Climate breakdown is a humanitarian crisis
Muslim communities are among some of the worst affected by climate breakdown, from flooding in Bangladesh to droughts in Somalia.
The UK, as one of the world's biggest historical polluters, has a responsibility to help prevent further catastrophe. And yet it continues to fund fossil fuel projects abroad, in countries like Oman and India.
Donate your sadaqah (whatever you can afford to give) to Friends of the Earth today and help lobby the UK government to act on climate.
Podcast: Ramadan goes green
The Islamic month of Ramadan is a time for fasting, reflection and community for Muslims everywhere.
Climate Campaigner Muna Suleiman talks to 3 British Muslims – Magid Magid, Lamees Hafeez, and Zunaira Malik – about how the coronavirus lockdown has impacted their fasting, cooking channel addictions and advice for making Ramadan eco-friendly.
Muna is a campaigner at Friends of the Earth.
In this short film, she shares her family's experience of droughts in Somalia, but also why she believes your donation can help tackle the root cause of climate change.
Why Friends of the Earth?
Millions of people are displaced every year because of climate breakdown. Friends of the Earth stands with those most vulnerable, and believes everyone has a right to a healthy and safe environment.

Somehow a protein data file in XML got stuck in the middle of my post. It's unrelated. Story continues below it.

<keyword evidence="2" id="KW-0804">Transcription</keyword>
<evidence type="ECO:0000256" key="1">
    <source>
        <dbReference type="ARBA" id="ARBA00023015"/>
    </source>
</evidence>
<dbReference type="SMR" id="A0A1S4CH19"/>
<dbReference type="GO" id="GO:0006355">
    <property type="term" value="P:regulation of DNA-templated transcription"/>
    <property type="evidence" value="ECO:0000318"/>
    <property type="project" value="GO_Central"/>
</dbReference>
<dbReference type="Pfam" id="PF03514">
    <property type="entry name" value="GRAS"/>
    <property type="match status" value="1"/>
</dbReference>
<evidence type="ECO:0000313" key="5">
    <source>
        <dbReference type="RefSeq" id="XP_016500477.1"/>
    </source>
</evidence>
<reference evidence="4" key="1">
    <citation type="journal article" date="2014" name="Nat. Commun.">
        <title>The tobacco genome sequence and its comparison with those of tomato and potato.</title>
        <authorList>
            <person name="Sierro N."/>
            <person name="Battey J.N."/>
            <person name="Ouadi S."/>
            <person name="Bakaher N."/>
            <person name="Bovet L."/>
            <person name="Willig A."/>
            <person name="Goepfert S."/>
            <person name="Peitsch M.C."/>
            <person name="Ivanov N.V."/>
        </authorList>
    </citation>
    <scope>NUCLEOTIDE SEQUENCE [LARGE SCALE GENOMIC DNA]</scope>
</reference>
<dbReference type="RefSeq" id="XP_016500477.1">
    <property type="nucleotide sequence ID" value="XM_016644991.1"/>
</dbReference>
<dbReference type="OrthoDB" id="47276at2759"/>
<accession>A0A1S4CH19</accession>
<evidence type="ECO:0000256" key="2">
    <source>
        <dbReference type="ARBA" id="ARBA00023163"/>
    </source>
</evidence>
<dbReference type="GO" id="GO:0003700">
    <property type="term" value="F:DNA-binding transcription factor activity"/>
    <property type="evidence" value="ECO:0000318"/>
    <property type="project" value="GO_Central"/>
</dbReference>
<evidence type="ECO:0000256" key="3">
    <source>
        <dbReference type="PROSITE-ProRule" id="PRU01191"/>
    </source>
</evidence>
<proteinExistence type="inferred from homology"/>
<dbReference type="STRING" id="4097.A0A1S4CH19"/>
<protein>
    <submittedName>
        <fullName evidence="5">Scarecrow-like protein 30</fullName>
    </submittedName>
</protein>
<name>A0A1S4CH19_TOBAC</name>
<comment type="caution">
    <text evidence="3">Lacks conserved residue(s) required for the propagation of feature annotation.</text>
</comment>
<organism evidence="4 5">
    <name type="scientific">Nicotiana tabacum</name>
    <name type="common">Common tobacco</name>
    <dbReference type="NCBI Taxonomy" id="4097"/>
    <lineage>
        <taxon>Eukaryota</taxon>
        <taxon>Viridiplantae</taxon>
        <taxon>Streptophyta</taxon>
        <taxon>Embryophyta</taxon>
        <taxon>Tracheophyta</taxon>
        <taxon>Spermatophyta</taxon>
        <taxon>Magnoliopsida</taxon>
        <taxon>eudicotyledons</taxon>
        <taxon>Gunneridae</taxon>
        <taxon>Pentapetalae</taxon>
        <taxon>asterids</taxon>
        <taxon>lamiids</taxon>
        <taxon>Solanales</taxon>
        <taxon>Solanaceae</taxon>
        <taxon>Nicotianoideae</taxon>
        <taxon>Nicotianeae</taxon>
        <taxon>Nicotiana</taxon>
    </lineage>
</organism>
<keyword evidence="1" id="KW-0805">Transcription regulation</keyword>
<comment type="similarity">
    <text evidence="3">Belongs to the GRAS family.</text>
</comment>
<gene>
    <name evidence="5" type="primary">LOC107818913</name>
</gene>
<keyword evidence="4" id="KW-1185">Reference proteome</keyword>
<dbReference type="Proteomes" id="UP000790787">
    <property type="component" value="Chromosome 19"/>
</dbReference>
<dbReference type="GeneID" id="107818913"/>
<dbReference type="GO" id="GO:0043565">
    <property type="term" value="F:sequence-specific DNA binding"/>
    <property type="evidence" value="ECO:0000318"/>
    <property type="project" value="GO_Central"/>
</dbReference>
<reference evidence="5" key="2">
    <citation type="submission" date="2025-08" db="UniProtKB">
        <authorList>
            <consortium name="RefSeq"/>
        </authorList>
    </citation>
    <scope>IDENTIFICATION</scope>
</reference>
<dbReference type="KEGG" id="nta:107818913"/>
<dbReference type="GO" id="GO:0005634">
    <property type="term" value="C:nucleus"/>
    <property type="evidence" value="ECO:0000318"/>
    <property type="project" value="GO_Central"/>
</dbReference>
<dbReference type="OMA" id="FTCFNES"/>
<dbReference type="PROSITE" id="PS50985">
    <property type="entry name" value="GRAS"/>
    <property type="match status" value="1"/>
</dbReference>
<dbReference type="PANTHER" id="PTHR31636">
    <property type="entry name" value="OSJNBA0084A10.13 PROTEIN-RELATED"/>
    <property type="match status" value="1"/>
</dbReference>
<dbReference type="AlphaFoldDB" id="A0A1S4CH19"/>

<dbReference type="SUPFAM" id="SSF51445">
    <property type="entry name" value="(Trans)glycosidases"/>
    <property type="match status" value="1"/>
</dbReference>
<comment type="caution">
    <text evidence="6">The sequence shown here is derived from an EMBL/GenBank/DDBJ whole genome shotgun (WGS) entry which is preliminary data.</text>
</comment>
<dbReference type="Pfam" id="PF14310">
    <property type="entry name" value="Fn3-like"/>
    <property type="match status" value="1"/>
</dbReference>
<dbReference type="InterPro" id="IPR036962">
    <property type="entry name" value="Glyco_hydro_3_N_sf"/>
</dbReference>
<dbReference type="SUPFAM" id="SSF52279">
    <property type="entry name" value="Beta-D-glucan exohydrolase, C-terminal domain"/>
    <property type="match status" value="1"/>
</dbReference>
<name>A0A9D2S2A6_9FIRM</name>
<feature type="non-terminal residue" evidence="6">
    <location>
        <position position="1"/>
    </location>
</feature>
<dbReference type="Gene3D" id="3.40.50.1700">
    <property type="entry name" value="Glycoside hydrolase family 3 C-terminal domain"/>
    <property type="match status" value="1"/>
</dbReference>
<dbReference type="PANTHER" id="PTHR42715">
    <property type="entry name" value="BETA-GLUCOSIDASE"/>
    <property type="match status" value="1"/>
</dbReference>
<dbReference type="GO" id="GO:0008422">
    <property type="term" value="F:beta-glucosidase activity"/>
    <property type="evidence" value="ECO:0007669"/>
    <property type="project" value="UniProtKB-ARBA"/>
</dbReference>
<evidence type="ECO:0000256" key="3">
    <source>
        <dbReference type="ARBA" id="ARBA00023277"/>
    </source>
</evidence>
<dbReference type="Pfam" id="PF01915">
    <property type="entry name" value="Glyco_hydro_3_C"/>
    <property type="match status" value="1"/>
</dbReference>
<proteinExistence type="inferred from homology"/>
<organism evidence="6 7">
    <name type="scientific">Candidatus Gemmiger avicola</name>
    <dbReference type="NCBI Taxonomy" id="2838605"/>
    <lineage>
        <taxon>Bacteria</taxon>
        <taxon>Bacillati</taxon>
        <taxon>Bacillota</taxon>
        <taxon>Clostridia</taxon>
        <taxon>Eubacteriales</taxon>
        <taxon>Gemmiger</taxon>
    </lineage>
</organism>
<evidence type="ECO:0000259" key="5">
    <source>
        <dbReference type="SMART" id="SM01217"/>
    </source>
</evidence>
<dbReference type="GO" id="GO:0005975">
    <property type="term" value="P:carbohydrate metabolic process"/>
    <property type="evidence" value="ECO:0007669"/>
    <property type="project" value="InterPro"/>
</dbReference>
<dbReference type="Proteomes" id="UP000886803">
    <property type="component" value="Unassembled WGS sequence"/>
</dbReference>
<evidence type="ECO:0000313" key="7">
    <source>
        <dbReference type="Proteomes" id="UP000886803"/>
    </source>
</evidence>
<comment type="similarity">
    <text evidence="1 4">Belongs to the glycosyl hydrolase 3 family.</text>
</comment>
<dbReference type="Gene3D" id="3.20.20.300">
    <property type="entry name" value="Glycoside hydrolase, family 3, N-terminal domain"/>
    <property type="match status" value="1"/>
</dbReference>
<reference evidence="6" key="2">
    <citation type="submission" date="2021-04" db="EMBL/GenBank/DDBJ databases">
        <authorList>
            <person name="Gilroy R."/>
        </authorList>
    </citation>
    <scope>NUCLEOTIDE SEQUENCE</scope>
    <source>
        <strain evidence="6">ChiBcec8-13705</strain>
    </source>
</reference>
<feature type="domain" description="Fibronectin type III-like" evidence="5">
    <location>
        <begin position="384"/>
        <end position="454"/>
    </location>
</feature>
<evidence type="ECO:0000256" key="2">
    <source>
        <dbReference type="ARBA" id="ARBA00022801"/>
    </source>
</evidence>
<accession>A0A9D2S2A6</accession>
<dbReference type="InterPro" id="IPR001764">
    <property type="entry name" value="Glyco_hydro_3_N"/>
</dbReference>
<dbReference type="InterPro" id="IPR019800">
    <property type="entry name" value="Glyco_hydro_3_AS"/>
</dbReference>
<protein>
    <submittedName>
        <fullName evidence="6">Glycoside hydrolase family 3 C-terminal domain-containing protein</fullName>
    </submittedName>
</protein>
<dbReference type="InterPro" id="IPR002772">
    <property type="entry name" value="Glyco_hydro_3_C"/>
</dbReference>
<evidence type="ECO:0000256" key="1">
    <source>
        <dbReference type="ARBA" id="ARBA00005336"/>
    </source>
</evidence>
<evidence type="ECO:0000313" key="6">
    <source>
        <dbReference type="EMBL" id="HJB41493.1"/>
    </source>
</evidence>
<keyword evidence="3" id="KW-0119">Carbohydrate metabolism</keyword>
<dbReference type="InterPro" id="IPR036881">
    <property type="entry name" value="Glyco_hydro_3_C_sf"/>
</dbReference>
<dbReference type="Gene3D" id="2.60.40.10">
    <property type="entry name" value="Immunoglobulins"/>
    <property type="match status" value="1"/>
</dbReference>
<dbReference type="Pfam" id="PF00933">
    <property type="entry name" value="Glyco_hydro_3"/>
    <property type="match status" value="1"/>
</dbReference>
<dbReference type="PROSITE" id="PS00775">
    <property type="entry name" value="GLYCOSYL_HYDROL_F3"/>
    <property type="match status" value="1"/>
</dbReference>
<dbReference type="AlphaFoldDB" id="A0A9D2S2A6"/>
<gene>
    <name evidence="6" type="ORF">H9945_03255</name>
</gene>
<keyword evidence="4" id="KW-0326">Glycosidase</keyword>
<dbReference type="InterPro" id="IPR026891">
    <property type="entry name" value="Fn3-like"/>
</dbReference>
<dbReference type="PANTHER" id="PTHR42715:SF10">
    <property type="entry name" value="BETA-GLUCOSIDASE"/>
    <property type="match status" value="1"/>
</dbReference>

We aren't affiliated to any political party or religion. We're reaching out to people of all faiths to help us protect the planet.
Please help us tackle dangerous climate change with a donation this Ramadan.
Who does climate change affect?
Climate change is devastating the lives of the world's most vulnerable people. Extreme weather, crop damage and sea-level rise are forcing millions of climate refugees to flee their homes.
The UN Refugee Agency says climate change adds to many of today’s conflicts – from Darfur to Somalia to Iraq and Syria.
The effects will get worse as temperatures rise so we must cut greenhouse gas emissions. But people also need protection from the unavoidable climate change that's already happening. That means financial support for countries in the global south, and legal protection for climate refugees.
8 tips for a green Ramadan
As Muslims, we fast to attain taqwa or consciousness of God, resulting in being more mindful of the impact of our behaviour on others and our environment.
This makes Ramadan a good time to consider how we can change our habits.
Kamran from the Bahu Trust shares his tips for an environmentally-friendly Ramadan during lockdown.